Motoring: Comparing the Dart to the Veloster
The Hyundai Velostar Turbo has a lot to like, including its eye-catching design.
At first glance, these two don't look like they should compete with each other. After all, one looks like a coupe hatchback, while the other is a more conventional-looking sedan.
Look deeper, however, and things get a little bit more interesting.
Both cars have four-cylinder turbo-charged engines, mated to either a six-speed manual or six-speed dual-clutch gearboxes, driving the front wheels, and both technically have four doors (the Dart is a conventional four-door, and if you count the tail-gate on the Veloster along with its three other doors, it's also a four-door vehicle).
Both are practical, sensible, economical runabouts that are designed to be a little bit more entertaining than a conventional compact vehicle.
Which is best? Read on!
If it's looks you're after, then the winner here is the Veloster Turbo. While the Dart is an attractive car, especially in Rallye trim, park these two next to each other and most people walking by will look at the Veloster Turbo.
A simple run to the gas station proved this theory. While no one ever came to ask me about the Dart whenever I took it to a gas station, many people came and asked me about the Veloster.
People are just drawn to the Veloster, even if some think it is a bit ugly. It gets the attention because it manages to look like nothing else on the road, and that makes it interesting.
Both the Dart Rallye and the Veloster Turbo come with alloy wheels, and are available is plenty of amusing colours to suit your taste.
Step inside both, and the first impression is that both vehicles are well made and well equipped.
While the interior of the Veloster looks funkier, I actually preferred the Dart. The Dart has a handsome interior, with just the right amount of youthful touches. While some who got in the Veloster thought it was trying too hard to get attention, everyone liked the compact-luxury car feel of the Dart's interior. So for me, the Dart wins here.
The Dart also wins for its seats. While the Veloster is decently comfortable, the Dart has one of the most comfortable seats I have ever come across on a car in this segment. You can spend all day in these seats — and I did — and you won't get tired. God job, Dodge.
As far as infotainment is concerned, both cars can be had with a touchscreen system that features navigation, satellite radio and much more.
If you are picking between these two and you drive a lot, pick the Dart.
Now we come to the main bit, which is more fun to drive. The Dart Rallye comes with a 1.4-litre turbo-charged inline four-cylinder motor that produces 160hp and a truly impressive 184lb/ft of torque. This motor can be mated to either a six-speed dual clutch automated transmission or a six-speed manual. My tester had the latter transmission and, apart from its ultralarge shift knob, I found the gearbox to be quite pleasant to use. However, due to its three tiny pedals, heel and toe downshifts are not easy to accomplish with this car.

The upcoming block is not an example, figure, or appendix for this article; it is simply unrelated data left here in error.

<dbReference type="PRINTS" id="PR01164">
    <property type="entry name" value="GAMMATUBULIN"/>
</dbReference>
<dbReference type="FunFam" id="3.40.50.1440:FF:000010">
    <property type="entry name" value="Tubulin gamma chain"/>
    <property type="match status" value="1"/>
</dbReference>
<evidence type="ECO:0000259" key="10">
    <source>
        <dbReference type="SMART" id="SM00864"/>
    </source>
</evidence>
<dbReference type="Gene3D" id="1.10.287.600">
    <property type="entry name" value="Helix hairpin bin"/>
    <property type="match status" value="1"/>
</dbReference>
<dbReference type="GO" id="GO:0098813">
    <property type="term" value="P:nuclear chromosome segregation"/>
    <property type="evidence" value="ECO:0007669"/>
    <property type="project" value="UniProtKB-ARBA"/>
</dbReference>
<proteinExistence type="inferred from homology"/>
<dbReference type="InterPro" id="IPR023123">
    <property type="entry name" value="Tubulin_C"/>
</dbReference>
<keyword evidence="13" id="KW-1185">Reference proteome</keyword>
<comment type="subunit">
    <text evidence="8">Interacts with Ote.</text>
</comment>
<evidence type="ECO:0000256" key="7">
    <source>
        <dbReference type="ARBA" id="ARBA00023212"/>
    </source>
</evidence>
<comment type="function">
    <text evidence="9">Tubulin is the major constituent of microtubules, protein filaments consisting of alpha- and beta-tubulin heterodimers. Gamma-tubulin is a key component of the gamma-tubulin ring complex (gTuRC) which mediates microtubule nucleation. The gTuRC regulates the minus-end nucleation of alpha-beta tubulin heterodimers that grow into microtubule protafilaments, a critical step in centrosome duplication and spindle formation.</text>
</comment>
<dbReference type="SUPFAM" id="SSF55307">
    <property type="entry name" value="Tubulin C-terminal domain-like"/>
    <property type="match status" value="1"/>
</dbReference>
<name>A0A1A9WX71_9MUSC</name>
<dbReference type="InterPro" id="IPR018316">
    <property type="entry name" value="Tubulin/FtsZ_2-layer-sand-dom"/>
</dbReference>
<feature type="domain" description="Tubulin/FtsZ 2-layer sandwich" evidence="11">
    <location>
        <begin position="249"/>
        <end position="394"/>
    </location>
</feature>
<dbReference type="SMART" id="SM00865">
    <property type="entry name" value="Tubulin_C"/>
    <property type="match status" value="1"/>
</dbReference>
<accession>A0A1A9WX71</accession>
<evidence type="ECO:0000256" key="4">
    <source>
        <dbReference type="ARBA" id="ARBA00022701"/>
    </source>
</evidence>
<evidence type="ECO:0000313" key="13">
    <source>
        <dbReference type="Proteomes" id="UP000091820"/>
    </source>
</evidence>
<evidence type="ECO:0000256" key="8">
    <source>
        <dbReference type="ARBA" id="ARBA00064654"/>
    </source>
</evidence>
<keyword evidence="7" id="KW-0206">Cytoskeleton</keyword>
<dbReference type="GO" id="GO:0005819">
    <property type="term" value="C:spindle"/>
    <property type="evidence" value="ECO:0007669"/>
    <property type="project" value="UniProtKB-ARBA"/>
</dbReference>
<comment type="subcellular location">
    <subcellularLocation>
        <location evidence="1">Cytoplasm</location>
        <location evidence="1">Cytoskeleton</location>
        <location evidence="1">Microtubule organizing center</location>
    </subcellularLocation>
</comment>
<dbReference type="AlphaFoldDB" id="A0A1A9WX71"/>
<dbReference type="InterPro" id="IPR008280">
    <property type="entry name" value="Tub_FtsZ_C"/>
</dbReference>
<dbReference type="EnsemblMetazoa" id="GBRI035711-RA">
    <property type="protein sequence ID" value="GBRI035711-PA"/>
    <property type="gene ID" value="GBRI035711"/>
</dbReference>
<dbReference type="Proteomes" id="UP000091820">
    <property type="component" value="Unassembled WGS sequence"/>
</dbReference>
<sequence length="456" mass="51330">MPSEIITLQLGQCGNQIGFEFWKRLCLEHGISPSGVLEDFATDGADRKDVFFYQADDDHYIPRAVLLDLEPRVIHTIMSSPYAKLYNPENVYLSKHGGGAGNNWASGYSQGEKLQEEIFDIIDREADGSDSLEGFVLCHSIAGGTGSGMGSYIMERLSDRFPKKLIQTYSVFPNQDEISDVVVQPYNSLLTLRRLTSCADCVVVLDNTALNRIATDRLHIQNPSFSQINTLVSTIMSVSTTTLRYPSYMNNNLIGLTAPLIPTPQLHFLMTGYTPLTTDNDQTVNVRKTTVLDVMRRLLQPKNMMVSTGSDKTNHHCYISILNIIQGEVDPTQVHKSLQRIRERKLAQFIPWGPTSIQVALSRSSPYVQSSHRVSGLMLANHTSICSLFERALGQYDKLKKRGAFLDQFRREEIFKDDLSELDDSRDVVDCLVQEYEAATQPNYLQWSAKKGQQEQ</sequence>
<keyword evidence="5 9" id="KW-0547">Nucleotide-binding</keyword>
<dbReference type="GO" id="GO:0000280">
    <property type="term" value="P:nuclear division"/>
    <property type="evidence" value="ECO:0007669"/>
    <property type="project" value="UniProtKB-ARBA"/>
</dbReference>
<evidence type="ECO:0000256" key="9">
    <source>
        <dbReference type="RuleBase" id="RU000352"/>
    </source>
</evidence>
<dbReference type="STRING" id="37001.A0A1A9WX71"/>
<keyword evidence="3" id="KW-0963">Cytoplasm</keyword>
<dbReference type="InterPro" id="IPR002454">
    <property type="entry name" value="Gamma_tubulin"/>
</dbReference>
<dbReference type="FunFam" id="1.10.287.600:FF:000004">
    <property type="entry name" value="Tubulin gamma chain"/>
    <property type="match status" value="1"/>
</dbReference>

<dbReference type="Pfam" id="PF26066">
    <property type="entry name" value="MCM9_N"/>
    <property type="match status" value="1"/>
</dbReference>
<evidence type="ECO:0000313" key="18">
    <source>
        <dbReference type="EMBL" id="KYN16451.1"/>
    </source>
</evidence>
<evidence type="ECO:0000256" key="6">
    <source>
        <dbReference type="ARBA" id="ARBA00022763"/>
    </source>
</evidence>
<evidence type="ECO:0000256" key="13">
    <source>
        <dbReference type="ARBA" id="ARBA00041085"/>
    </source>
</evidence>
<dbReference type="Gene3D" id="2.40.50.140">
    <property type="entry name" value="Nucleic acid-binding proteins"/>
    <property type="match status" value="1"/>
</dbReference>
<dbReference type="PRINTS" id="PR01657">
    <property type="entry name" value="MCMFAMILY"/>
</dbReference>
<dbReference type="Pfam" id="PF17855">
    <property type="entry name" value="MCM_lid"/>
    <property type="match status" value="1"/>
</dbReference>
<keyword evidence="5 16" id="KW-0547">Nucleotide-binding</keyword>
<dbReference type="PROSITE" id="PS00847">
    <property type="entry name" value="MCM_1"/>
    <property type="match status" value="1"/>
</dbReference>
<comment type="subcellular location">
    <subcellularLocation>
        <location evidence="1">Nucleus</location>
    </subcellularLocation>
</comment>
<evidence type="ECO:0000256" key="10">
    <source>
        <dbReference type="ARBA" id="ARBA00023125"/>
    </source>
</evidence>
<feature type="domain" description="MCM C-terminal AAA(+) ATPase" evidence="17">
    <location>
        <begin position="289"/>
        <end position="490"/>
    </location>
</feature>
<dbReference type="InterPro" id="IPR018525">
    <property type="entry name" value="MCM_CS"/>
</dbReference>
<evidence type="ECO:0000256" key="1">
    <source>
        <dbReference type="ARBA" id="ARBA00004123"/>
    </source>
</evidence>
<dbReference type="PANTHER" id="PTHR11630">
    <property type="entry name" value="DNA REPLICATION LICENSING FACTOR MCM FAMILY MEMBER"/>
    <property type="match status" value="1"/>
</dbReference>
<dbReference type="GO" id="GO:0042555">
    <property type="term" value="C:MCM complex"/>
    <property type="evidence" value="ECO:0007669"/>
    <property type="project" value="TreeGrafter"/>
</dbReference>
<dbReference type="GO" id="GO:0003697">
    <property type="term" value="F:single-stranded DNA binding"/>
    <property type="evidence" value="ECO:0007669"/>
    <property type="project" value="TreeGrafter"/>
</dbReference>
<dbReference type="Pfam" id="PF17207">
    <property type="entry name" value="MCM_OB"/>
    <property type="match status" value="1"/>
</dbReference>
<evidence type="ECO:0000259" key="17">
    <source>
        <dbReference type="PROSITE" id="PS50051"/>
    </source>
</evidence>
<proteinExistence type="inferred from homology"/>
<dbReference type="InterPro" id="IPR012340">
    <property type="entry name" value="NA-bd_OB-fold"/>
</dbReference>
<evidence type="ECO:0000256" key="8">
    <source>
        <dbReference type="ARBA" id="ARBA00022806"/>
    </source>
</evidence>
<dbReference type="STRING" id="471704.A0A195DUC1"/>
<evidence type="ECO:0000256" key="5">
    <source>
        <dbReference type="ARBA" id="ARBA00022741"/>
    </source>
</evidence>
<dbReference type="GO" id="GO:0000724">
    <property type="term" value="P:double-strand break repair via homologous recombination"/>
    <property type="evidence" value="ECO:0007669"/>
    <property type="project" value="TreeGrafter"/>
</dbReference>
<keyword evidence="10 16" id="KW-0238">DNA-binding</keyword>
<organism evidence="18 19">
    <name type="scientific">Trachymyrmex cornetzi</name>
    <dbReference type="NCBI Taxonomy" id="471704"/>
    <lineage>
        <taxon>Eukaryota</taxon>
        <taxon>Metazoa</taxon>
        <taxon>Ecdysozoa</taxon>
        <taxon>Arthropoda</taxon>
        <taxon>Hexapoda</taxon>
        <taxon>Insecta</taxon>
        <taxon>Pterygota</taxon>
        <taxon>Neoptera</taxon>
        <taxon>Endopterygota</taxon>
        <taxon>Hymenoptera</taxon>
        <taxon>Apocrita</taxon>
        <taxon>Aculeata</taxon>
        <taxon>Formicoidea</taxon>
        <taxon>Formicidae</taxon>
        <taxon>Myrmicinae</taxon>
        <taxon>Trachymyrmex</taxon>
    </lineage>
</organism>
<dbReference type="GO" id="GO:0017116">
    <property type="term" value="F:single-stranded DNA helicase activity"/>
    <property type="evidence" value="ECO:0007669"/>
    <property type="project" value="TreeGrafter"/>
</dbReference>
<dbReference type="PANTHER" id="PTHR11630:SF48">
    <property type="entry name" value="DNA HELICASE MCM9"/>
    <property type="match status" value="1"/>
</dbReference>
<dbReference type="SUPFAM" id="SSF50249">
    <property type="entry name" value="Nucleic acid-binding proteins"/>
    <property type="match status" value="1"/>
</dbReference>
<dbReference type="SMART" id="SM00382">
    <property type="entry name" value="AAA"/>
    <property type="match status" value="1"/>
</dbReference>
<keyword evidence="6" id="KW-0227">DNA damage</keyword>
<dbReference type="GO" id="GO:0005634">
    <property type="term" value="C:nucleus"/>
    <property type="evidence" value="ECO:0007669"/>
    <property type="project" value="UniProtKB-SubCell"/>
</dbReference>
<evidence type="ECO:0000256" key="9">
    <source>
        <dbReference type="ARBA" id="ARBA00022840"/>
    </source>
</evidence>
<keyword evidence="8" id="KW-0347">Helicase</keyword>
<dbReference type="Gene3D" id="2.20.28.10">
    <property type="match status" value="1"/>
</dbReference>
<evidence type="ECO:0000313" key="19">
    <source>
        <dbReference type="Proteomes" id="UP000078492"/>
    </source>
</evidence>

The Veloster Turbo is equipped with a 1.6-litre turbo-charged inline four-cylinder motor that produces 201hp and 195lb/ft of torque. This model is also available with a six-speed dual clutch automated gearbox or a six-speed manual, and my tester was thankfully equipped with the latter. The Veloster's gearbox is not the slickest in the business, but it ain't bad either.
How do these two translate their power on the road?
Both cars suffer from turbo-lag, which makes them a bit annoying to drive in the city. The Dart Rallye really needed to be encouraged with a heavy foot to cope with city traffic, but the Veloster Turbo was not much better. In fact, the Veloster probably has even more turbo lag.
Both cars also suffer from very tall gearing, which is great for lab tests when recording the best fuel economy numbers, but not very amusing in the real world. Since I'm on the subject of fuel economy, during my week's test, the Dart Rallye managed 8.3 litres/100km, while the Veloster Turbo was slightly behind with 8.5 litres/100km.
Back to the driving feel. Apart from turbo-lag, both cars ride and handle quite well, however, while the Veloster has more grip, the Dart has a better steering feel and offers a much more comfortable ride.
Speaking of ride comfort, the Dart is the most comfortable compact car I have ever driven. Earlier I pointed out that the seats are quite comfortable, but when you combine that with a chassis and suspension setup that just masks all the road's imperfections and couple that with its sound deadening, the Dart is a great highway companion.
Both the Veloster Turbo and the Dart Rallye had enough torque to make overtaking cars on the highway quite effortless, but again, I think the Dart was just a little bit better.
The Dodge Dart Rallye is yours from $19,995, while the Veloster Turbo is yours from $26,249. Equip both with the same level of equipment and the price gap is not quite as huge as the base price suggests.
Both cars offer a lot to their perspective buyers, and owners of both cars will be reasonably happy with them. Picking one over the other is a matter of personal taste, but for me, the winner of this battle is the Dodge Dart Rallye.